We have tried to indicate the contemporary political situation faced by progressive forces in the region, which required a quick and very general overview of the last couple of decades. We did this to show that incumbent political players all have roots in that past. Liberal democratic forces usually claim connection to attempts at liberalisation in the 1970s and its protagonists as well as parts of the civil-society movements of the 1980s. Nationalist, conservative, and religious political groups have recently been aggressively pushing a revisionist historical and political agenda. In Slovenia this means the rehabilitation of the collaborationist forces of the Second World War – the Domobranci – mostly on the part of the SDS (Slovenian Democratic Party) and the NSi (Christian Democratic Party). In Croatia such rehabilitation refers to the Ustaše regime, and in Serbia, the Chetniks are being politically rehabilitated as well. Apart from the liberal and conservative bloc, there is, at least officially, a social democratic bloc, but upon closer examination it is clear that it does not belong in a separate category.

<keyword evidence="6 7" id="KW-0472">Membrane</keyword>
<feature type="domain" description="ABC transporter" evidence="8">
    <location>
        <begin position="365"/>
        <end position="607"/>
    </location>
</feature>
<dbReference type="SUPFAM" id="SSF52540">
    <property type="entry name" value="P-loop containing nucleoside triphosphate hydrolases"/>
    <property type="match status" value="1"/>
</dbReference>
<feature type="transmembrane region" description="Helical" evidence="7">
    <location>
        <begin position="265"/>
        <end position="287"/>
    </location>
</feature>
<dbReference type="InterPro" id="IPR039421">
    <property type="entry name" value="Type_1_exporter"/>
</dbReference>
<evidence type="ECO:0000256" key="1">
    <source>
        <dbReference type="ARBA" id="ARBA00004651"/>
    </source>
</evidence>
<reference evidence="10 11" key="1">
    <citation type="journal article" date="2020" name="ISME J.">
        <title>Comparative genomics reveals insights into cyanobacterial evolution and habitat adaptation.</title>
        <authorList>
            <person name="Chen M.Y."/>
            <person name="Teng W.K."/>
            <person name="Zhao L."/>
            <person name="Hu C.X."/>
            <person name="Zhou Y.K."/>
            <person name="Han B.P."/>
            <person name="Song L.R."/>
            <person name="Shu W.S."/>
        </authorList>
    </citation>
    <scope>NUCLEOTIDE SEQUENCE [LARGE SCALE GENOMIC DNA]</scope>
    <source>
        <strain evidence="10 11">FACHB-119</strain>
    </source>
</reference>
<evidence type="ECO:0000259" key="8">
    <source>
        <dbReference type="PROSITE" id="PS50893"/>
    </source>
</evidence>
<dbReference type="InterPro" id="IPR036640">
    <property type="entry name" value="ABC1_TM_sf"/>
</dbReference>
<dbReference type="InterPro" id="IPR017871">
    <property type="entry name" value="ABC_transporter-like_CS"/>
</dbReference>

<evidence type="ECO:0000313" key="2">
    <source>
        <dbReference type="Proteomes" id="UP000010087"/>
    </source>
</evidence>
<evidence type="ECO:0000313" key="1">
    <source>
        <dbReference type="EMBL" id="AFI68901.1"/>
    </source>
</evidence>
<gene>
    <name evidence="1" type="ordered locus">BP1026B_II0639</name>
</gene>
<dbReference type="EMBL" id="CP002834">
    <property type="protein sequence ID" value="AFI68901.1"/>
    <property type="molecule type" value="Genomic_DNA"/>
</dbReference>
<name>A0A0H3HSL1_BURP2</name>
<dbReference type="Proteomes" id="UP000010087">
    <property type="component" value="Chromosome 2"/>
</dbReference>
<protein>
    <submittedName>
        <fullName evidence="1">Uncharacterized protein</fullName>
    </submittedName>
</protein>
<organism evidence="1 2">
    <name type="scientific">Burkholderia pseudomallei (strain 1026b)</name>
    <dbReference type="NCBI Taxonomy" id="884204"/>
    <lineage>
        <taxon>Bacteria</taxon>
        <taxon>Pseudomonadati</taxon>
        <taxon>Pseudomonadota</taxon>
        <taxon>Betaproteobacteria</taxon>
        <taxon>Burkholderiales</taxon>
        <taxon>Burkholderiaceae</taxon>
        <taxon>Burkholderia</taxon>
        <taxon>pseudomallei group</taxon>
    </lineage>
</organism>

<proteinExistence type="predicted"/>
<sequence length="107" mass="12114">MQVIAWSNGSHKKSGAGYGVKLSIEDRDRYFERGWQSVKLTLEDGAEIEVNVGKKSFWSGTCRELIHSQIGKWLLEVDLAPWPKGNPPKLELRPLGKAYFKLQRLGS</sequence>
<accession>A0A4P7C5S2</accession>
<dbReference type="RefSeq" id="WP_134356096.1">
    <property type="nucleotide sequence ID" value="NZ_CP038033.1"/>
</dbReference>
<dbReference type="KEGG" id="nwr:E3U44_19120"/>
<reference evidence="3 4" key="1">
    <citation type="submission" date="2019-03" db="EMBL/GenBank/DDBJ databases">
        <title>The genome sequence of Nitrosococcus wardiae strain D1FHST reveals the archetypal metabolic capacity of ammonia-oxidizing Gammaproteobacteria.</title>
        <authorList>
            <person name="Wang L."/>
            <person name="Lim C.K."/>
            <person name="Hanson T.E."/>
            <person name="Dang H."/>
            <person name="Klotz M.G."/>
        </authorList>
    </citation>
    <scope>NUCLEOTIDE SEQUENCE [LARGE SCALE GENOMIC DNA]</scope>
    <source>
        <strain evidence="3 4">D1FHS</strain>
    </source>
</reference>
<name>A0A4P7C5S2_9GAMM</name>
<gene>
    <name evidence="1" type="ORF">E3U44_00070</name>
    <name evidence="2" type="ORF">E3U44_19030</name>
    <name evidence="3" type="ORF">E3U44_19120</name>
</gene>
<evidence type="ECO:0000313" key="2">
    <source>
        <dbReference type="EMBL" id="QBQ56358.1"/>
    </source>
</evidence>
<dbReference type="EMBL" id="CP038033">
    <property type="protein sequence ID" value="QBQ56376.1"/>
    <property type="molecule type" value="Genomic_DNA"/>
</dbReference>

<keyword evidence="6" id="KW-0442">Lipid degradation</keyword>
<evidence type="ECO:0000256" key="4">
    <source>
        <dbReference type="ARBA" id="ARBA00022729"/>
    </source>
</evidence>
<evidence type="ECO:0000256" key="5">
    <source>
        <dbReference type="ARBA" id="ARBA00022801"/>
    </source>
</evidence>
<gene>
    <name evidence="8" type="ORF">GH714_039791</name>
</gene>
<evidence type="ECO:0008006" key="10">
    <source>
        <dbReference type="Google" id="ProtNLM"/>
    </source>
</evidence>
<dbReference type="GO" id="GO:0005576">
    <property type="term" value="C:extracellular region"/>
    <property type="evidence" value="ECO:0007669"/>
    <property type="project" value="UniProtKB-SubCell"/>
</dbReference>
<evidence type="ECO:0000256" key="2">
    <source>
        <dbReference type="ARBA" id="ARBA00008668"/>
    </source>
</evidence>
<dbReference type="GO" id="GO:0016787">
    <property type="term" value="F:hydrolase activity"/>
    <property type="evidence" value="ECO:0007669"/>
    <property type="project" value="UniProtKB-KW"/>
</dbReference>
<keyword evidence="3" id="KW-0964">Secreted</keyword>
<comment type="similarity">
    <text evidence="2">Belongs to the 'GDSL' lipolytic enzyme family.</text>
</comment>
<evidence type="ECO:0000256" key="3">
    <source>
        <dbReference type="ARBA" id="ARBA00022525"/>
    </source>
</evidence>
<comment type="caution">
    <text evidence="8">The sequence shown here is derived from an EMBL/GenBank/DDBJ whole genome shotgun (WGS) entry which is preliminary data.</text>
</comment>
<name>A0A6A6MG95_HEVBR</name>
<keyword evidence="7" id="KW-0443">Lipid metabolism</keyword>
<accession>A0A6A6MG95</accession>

After the breakup of Yugoslavia, there were different scenarios involving the newly established socialist, social democratic, even communist parties, which all claimed to be the true heir to the Yugoslav League of Communists. In some cases, as in Slovenia and Croatia, these became the typical Western social democratic parties; in others, as in Serbia under Milošević, they were even a ruling force for many years to come. Despite confusing some Western intellectuals (even Noam Chomsky), Milošević and his Socialist Party represented something completely different from the Yugoslav League of Communists, as events throughout the 1990s made abundantly clear. In other cases, the inflation of these parties and lack of any real political power made them marginal and without any meaningful impact on political life. Ultimately, where the social democratic camp did function, it acted like the currently typical western type of social democratic party. In other words, it ultimately pursued a neoliberal agenda.